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Just in case D.C. didn’t have enough film festivals, along comes Reelfest DC, the latest long weekend of hopeful amateurs and would-be local cinematic darlings. Launched as an outgrowth of a similarly named festival in Boston, Reelfest offers a mishmash of features and shorts obscure enough to at least merit a passing glance. Its organizers have put particular stock in Amateur Hour, a film by Sam Moussavi in which two guys pull a heist to finance their cinematic debut (which technically makes it a novice novice novice film, assuming all heist flicks are about making movies), and Northern Comfort, starring the mumblecore queen Greta Gerwig. Also showing is restauranteur Eric Hilton’s paranoid masterpiece Babylon Central. Come scared, leave angry. The festival runs to Nov. 14 at the Boston University Center for Digital Imaging Arts, 1055 Thomas Jefferson St. NW. Schedule and ticket information at reelfestdc.com. (Benjamin R. Freed)
Pick your rock-music flavor: The Sea & Cake at Black Cat or AIDS Wolf at Comet Ping Pong. Tough, huh? How’s this: If you’re already wearing a tasteful Gap mock-neck, go with Sea & Cake; if you’ve got on a torn-up T-shirt with crusty snot and ketchup stuck between the ribbing, try AIDS Wolf.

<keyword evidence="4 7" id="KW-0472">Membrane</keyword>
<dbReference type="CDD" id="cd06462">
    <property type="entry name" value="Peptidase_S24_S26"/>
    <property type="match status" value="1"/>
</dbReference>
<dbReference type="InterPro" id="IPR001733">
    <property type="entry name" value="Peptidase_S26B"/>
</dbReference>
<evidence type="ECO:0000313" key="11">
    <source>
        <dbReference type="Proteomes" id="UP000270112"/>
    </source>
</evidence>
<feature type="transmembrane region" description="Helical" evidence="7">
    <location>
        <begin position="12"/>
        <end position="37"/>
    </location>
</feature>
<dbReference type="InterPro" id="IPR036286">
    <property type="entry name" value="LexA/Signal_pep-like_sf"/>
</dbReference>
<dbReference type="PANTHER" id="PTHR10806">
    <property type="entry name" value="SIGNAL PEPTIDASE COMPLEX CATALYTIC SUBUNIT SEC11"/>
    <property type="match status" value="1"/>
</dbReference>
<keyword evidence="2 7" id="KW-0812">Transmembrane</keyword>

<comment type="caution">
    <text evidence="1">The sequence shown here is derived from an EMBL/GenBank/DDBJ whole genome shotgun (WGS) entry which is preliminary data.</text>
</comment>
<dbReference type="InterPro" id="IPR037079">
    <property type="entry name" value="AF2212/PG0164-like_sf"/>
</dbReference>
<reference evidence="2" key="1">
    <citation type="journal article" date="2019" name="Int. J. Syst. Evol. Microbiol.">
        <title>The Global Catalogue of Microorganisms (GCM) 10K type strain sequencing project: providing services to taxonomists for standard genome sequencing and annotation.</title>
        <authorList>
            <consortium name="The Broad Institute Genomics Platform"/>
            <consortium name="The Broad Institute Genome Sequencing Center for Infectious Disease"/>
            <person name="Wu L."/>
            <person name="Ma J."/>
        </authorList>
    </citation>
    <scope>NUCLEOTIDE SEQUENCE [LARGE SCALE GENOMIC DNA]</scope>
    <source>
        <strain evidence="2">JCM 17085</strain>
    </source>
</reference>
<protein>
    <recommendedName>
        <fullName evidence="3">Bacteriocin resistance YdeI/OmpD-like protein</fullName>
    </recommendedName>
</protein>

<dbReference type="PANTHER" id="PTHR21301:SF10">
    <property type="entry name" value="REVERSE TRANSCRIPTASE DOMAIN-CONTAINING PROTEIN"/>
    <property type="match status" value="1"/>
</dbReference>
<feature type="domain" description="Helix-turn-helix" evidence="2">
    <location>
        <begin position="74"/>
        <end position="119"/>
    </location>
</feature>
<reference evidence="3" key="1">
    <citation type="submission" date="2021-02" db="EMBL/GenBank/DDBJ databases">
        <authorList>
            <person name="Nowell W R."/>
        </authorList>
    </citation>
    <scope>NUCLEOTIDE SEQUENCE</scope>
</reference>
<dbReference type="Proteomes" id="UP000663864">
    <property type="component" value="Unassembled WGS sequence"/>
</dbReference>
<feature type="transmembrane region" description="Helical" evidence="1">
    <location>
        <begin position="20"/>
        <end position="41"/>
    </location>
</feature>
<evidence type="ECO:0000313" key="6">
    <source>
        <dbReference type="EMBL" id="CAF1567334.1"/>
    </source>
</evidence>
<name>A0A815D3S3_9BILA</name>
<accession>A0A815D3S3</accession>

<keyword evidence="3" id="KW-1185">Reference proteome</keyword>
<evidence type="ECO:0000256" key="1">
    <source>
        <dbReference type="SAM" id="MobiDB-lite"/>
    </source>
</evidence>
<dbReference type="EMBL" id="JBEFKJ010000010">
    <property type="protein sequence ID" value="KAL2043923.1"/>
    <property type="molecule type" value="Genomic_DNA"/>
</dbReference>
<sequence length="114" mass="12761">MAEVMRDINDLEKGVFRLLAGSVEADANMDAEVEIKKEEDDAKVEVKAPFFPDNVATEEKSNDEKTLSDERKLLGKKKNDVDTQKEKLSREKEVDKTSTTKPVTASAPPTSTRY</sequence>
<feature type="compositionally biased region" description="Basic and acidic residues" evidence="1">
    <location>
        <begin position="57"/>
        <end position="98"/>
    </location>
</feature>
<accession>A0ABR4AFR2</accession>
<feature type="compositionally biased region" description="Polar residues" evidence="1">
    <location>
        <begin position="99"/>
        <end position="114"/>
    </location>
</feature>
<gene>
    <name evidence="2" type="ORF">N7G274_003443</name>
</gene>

Other options: On the backstage at Cat, Medications is playing with Cleveland’s Cloud Nothings, whose frontman was interviewed on Arts Desk yesterday. 8 p.m. $10. There’s even more energy to be found at the 9:30 Club, where the always robust, Michael J. West-approved Trombone Shorty & Orleans Avenue takes the stage after a set by Fort Knox Five. 7 p.m. $25. Then, right around the corner, Afropop ensemble Elikeh plays Bohemian Caverns at 8 p.m. $10. Or maybe—-just maybe—-you’re booked tonight, because you’ve got tickets to Sting at DAR Constitution Hall.
I regret to inform you that Joan Didion‘s talk at Avalon Theatre tonight is sold out. But you should still read her probably wonderful, gutting new memoir, Blue Nights.